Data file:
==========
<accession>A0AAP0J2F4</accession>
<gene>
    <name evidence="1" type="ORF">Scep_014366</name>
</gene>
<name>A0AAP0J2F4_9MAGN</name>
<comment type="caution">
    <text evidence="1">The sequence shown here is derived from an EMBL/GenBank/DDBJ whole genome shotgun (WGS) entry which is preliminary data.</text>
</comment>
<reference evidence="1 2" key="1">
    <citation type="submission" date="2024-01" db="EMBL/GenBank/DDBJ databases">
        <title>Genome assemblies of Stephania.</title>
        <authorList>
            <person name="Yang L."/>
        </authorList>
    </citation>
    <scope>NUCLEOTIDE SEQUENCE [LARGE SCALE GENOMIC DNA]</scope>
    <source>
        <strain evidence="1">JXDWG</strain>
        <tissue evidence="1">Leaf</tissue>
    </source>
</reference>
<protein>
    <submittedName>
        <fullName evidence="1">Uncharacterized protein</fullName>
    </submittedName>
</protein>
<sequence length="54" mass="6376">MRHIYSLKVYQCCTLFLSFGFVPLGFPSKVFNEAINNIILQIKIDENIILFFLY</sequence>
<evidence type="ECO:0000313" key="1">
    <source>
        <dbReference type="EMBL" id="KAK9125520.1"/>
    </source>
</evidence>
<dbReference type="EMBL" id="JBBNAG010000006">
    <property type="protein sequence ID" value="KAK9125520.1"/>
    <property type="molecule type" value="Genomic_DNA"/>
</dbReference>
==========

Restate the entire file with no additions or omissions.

<accession>A0AAP0J2F4</accession>
<gene>
    <name evidence="1" type="ORF">Scep_014366</name>
</gene>
<name>A0AAP0J2F4_9MAGN</name>
<comment type="caution">
    <text evidence="1">The sequence shown here is derived from an EMBL/GenBank/DDBJ whole genome shotgun (WGS) entry which is preliminary data.</text>
</comment>
<reference evidence="1 2" key="1">
    <citation type="submission" date="2024-01" db="EMBL/GenBank/DDBJ databases">
        <title>Genome assemblies of Stephania.</title>
        <authorList>
            <person name="Yang L."/>
        </authorList>
    </citation>
    <scope>NUCLEOTIDE SEQUENCE [LARGE SCALE GENOMIC DNA]</scope>
    <source>
        <strain evidence="1">JXDWG</strain>
        <tissue evidence="1">Leaf</tissue>
    </source>
</reference>
<protein>
    <submittedName>
        <fullName evidence="1">Uncharacterized protein</fullName>
    </submittedName>
</protein>
<sequence length="54" mass="6376">MRHIYSLKVYQCCTLFLSFGFVPLGFPSKVFNEAINNIILQIKIDENIILFFLY</sequence>
<evidence type="ECO:0000313" key="1">
    <source>
        <dbReference type="EMBL" id="KAK9125520.1"/>
    </source>
</evidence>
<dbReference type="EMBL" id="JBBNAG010000006">
    <property type="protein sequence ID" value="KAK9125520.1"/>
    <property type="molecule type" value="Genomic_DNA"/>
</dbReference>